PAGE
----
$299,568 (loan balance after first payment) × 0.04 (annual interest rate) = $11,982.72 (interest owed for the next 12 months)

$11,982.72 (rounded) (interest owed for the next 12 months) / 12 months = $998,56 (interest paid for the first month of that next 12-month period, which is, in fact, the second month of the loan term of the loan)

### How to Calculate Total Interest

A type of interest problem that seems to confuse people is the calculation of total interest. Total interest is the amount of interest you pay during the entire life of the loan, assuming that you pay off the loan by making the payments within the required time frame. In general, banks provide these numbers to people, but you need to be familiar with this calculation because it is fair game on an exam.Say you borrow $300,000 at 5 percent for 30 years in an amortized mortgage loan. Your monthly payments are $1,610 (rounded). What is the total interest on the loan?

Most people fool around with the 5 percent for a while, but you don’t need the percentage rate of the mortgage loan to work this problem. Watch this, because you’re not going to believe how easy it is:

$1,610 (monthly payment) × 12 months × 30 years = $579,600 total payments during the loan’s 30-year term$579,600 – $300,000 (original loan amount) = $279,600 interest paid during the course of the loan

Don’t forget that every amortized loan payment contains part principal and part interest. In this example in 30 years, you pay a total of $579,600 in principal and interest. So if you subtract the principal, or the amount you borrowed, what you have left is interest. It’s also a good demonstration of why you may want to pay that mortgage off as soon as possible.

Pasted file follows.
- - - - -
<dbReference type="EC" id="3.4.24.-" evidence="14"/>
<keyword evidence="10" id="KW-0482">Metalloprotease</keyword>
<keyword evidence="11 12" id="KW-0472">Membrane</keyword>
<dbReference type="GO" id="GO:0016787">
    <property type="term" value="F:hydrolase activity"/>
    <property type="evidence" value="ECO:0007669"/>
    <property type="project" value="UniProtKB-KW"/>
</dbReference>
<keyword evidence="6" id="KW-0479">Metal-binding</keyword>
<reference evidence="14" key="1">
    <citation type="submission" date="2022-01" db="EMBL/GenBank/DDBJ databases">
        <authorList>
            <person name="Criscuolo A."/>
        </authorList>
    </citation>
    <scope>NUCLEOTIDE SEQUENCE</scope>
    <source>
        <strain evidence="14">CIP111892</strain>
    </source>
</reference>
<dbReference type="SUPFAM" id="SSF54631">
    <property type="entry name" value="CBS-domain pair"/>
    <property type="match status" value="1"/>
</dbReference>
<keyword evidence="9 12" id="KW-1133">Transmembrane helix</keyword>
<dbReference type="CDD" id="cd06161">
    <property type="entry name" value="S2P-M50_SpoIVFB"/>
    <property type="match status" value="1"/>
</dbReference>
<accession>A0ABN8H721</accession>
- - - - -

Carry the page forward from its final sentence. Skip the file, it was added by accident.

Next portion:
## How to Calculate Monthly Payments

Unless you use a financial calculator, you’re going to calculate mortgage payments using a mortgage table. These tables, which are arranged according to the percentage of interest and years of the mortgage term, provide the monthly payment to*amortize,*or pay off interest and principal, for a $1,000 mortgage loan. After you get that monthly payoff number, which sometimes is called the

*payment factor,*you multiply it by the number of thousands of dollars of the mortgage loan (which you get by dividing the loan amount by $1,000).

The factor for a 20-year loan at 6 percent is $7.16. What is the monthly payment for a $150,000 loan?

$150,000 / $1,000 = 150 (units of a $1,000)If you run into a problem like this on the exam, you’ll either get a sample of a mortgage table or be given the payment factor you need to solve the problem. You’ll have to remember the formula in the example. In the real world, that is, when you have your license and are working on your first million, printed mortgage tables, many online mortgage calculation sites, and financial calculators can make all this relatively simple.150 × $7.16 (factor to pay off $1,000) = $1,074 per month